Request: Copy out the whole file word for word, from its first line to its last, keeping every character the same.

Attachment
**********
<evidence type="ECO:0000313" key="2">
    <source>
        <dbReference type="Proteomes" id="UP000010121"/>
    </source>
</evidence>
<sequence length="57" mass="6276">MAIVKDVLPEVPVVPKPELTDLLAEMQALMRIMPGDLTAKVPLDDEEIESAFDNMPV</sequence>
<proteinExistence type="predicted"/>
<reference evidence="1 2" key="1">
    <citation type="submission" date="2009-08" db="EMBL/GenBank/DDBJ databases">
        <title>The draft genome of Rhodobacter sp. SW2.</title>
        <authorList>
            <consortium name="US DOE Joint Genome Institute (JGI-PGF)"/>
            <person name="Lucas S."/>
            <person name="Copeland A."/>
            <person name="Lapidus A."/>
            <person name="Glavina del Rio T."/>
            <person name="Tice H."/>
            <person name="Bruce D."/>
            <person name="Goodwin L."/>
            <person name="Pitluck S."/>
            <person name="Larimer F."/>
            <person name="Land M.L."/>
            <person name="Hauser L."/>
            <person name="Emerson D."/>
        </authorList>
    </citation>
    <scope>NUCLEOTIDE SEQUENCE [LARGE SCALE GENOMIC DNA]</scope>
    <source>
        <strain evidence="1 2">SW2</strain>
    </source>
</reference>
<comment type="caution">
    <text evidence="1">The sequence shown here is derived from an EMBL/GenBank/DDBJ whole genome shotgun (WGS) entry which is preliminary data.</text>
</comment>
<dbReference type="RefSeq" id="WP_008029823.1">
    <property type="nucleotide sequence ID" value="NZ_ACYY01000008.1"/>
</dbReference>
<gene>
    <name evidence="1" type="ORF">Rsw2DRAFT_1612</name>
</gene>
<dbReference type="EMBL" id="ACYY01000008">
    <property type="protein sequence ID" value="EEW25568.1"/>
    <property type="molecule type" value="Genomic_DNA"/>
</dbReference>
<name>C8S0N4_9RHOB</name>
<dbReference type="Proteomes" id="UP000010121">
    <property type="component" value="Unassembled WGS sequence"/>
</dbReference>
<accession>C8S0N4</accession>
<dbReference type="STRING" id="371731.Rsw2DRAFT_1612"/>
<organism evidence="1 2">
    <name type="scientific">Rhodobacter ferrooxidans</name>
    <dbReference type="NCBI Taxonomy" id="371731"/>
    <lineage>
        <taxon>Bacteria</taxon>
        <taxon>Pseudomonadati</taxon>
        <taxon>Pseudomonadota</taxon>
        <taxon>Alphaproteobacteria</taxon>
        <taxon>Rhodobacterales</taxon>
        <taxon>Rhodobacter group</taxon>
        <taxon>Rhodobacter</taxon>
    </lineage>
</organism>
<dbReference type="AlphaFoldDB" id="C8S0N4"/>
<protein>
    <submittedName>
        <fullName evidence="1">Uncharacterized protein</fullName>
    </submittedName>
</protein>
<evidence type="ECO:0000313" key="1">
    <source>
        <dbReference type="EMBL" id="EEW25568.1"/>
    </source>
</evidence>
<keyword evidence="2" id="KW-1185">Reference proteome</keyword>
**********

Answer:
<evidence type="ECO:0000313" key="2">
    <source>
        <dbReference type="Proteomes" id="UP000010121"/>
    </source>
</evidence>
<sequence length="57" mass="6276">MAIVKDVLPEVPVVPKPELTDLLAEMQALMRIMPGDLTAKVPLDDEEIESAFDNMPV</sequence>
<proteinExistence type="predicted"/>
<reference evidence="1 2" key="1">
    <citation type="submission" date="2009-08" db="EMBL/GenBank/DDBJ databases">
        <title>The draft genome of Rhodobacter sp. SW2.</title>
        <authorList>
            <consortium name="US DOE Joint Genome Institute (JGI-PGF)"/>
            <person name="Lucas S."/>
            <person name="Copeland A."/>
            <person name="Lapidus A."/>
            <person name="Glavina del Rio T."/>
            <person name="Tice H."/>
            <person name="Bruce D."/>
            <person name="Goodwin L."/>
            <person name="Pitluck S."/>
            <person name="Larimer F."/>
            <person name="Land M.L."/>
            <person name="Hauser L."/>
            <person name="Emerson D."/>
        </authorList>
    </citation>
    <scope>NUCLEOTIDE SEQUENCE [LARGE SCALE GENOMIC DNA]</scope>
    <source>
        <strain evidence="1 2">SW2</strain>
    </source>
</reference>
<comment type="caution">
    <text evidence="1">The sequence shown here is derived from an EMBL/GenBank/DDBJ whole genome shotgun (WGS) entry which is preliminary data.</text>
</comment>
<dbReference type="RefSeq" id="WP_008029823.1">
    <property type="nucleotide sequence ID" value="NZ_ACYY01000008.1"/>
</dbReference>
<gene>
    <name evidence="1" type="ORF">Rsw2DRAFT_1612</name>
</gene>
<dbReference type="EMBL" id="ACYY01000008">
    <property type="protein sequence ID" value="EEW25568.1"/>
    <property type="molecule type" value="Genomic_DNA"/>
</dbReference>
<name>C8S0N4_9RHOB</name>
<dbReference type="Proteomes" id="UP000010121">
    <property type="component" value="Unassembled WGS sequence"/>
</dbReference>
<accession>C8S0N4</accession>
<dbReference type="STRING" id="371731.Rsw2DRAFT_1612"/>
<organism evidence="1 2">
    <name type="scientific">Rhodobacter ferrooxidans</name>
    <dbReference type="NCBI Taxonomy" id="371731"/>
    <lineage>
        <taxon>Bacteria</taxon>
        <taxon>Pseudomonadati</taxon>
        <taxon>Pseudomonadota</taxon>
        <taxon>Alphaproteobacteria</taxon>
        <taxon>Rhodobacterales</taxon>
        <taxon>Rhodobacter group</taxon>
        <taxon>Rhodobacter</taxon>
    </lineage>
</organism>
<dbReference type="AlphaFoldDB" id="C8S0N4"/>
<protein>
    <submittedName>
        <fullName evidence="1">Uncharacterized protein</fullName>
    </submittedName>
</protein>
<evidence type="ECO:0000313" key="1">
    <source>
        <dbReference type="EMBL" id="EEW25568.1"/>
    </source>
</evidence>
<keyword evidence="2" id="KW-1185">Reference proteome</keyword>